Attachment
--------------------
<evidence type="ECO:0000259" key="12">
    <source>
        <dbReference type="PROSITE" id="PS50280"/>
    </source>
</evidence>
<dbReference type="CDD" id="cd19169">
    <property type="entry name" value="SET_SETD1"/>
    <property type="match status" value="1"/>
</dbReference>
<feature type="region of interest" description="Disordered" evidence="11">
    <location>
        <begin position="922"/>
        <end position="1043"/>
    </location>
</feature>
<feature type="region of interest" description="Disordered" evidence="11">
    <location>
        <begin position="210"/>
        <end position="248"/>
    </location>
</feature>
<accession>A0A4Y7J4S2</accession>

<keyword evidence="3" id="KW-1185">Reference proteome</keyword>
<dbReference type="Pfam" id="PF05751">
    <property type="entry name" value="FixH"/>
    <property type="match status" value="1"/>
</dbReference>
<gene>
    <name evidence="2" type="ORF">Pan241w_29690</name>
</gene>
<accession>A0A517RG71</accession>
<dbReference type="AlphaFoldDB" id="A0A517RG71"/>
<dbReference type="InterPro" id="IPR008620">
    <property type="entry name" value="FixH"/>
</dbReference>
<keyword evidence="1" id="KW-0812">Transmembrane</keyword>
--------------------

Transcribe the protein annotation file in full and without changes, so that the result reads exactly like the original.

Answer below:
<evidence type="ECO:0000259" key="12">
    <source>
        <dbReference type="PROSITE" id="PS50280"/>
    </source>
</evidence>
<dbReference type="CDD" id="cd19169">
    <property type="entry name" value="SET_SETD1"/>
    <property type="match status" value="1"/>
</dbReference>
<feature type="region of interest" description="Disordered" evidence="11">
    <location>
        <begin position="922"/>
        <end position="1043"/>
    </location>
</feature>
<feature type="region of interest" description="Disordered" evidence="11">
    <location>
        <begin position="210"/>
        <end position="248"/>
    </location>
</feature>
<accession>A0A4Y7J4S2</accession>

<keyword evidence="3" id="KW-1185">Reference proteome</keyword>
<dbReference type="Pfam" id="PF05751">
    <property type="entry name" value="FixH"/>
    <property type="match status" value="1"/>
</dbReference>
<gene>
    <name evidence="2" type="ORF">Pan241w_29690</name>
</gene>
<accession>A0A517RG71</accession>
<dbReference type="AlphaFoldDB" id="A0A517RG71"/>
<dbReference type="InterPro" id="IPR008620">
    <property type="entry name" value="FixH"/>
</dbReference>
<keyword evidence="1" id="KW-0812">Transmembrane</keyword>